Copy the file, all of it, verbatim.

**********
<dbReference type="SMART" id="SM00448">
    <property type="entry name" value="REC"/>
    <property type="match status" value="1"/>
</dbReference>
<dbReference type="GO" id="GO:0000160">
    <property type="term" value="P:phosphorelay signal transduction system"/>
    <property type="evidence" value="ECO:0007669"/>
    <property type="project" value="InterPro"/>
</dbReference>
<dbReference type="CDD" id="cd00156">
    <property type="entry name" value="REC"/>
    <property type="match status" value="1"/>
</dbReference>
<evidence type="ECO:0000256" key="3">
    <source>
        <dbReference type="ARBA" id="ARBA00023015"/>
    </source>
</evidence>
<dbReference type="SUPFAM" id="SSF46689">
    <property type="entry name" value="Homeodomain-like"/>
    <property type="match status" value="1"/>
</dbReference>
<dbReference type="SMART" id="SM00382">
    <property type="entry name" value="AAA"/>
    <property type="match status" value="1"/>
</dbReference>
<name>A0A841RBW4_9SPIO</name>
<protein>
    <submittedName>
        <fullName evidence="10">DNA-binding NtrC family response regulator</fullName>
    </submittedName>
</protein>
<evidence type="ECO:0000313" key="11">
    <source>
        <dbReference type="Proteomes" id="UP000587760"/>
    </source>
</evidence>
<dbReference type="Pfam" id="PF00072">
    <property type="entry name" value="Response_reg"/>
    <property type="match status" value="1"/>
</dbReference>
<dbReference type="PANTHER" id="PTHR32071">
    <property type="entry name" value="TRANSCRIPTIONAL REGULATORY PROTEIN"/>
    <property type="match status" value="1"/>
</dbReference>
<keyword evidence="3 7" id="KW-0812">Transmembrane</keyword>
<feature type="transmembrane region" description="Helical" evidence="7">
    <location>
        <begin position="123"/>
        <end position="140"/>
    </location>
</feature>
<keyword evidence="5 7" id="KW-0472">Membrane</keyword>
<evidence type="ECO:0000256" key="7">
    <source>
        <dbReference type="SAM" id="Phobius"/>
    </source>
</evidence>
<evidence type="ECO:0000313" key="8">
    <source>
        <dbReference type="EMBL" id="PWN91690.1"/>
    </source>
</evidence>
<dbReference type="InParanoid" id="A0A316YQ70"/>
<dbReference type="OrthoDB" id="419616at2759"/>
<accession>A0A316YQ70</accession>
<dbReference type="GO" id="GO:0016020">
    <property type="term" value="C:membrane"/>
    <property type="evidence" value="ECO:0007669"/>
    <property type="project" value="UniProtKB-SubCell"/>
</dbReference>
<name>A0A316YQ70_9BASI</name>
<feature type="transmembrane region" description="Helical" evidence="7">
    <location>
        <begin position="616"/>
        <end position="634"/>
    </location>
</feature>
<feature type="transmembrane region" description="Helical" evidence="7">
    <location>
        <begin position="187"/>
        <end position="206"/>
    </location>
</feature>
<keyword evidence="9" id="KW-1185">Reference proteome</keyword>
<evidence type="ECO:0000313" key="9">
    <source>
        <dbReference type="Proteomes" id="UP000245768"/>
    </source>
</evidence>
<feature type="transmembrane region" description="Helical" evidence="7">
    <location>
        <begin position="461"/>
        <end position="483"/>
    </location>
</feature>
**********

<dbReference type="SMART" id="SM00448">
    <property type="entry name" value="REC"/>
    <property type="match status" value="1"/>
</dbReference>
<dbReference type="GO" id="GO:0000160">
    <property type="term" value="P:phosphorelay signal transduction system"/>
    <property type="evidence" value="ECO:0007669"/>
    <property type="project" value="InterPro"/>
</dbReference>
<dbReference type="CDD" id="cd00156">
    <property type="entry name" value="REC"/>
    <property type="match status" value="1"/>
</dbReference>
<evidence type="ECO:0000256" key="3">
    <source>
        <dbReference type="ARBA" id="ARBA00023015"/>
    </source>
</evidence>
<dbReference type="SUPFAM" id="SSF46689">
    <property type="entry name" value="Homeodomain-like"/>
    <property type="match status" value="1"/>
</dbReference>
<dbReference type="SMART" id="SM00382">
    <property type="entry name" value="AAA"/>
    <property type="match status" value="1"/>
</dbReference>
<name>A0A841RBW4_9SPIO</name>
<protein>
    <submittedName>
        <fullName evidence="10">DNA-binding NtrC family response regulator</fullName>
    </submittedName>
</protein>
<evidence type="ECO:0000313" key="11">
    <source>
        <dbReference type="Proteomes" id="UP000587760"/>
    </source>
</evidence>
<dbReference type="Pfam" id="PF00072">
    <property type="entry name" value="Response_reg"/>
    <property type="match status" value="1"/>
</dbReference>
<dbReference type="PANTHER" id="PTHR32071">
    <property type="entry name" value="TRANSCRIPTIONAL REGULATORY PROTEIN"/>
    <property type="match status" value="1"/>
</dbReference>
<keyword evidence="3 7" id="KW-0812">Transmembrane</keyword>
<feature type="transmembrane region" description="Helical" evidence="7">
    <location>
        <begin position="123"/>
        <end position="140"/>
    </location>
</feature>
<keyword evidence="5 7" id="KW-0472">Membrane</keyword>
<evidence type="ECO:0000256" key="7">
    <source>
        <dbReference type="SAM" id="Phobius"/>
    </source>
</evidence>
<evidence type="ECO:0000313" key="8">
    <source>
        <dbReference type="EMBL" id="PWN91690.1"/>
    </source>
</evidence>
<dbReference type="InParanoid" id="A0A316YQ70"/>
<dbReference type="OrthoDB" id="419616at2759"/>
<accession>A0A316YQ70</accession>
<dbReference type="GO" id="GO:0016020">
    <property type="term" value="C:membrane"/>
    <property type="evidence" value="ECO:0007669"/>
    <property type="project" value="UniProtKB-SubCell"/>
</dbReference>
<name>A0A316YQ70_9BASI</name>
<feature type="transmembrane region" description="Helical" evidence="7">
    <location>
        <begin position="616"/>
        <end position="634"/>
    </location>
</feature>
<feature type="transmembrane region" description="Helical" evidence="7">
    <location>
        <begin position="187"/>
        <end position="206"/>
    </location>
</feature>
<keyword evidence="9" id="KW-1185">Reference proteome</keyword>
<evidence type="ECO:0000313" key="9">
    <source>
        <dbReference type="Proteomes" id="UP000245768"/>
    </source>
</evidence>
<feature type="transmembrane region" description="Helical" evidence="7">
    <location>
        <begin position="461"/>
        <end position="483"/>
    </location>
</feature>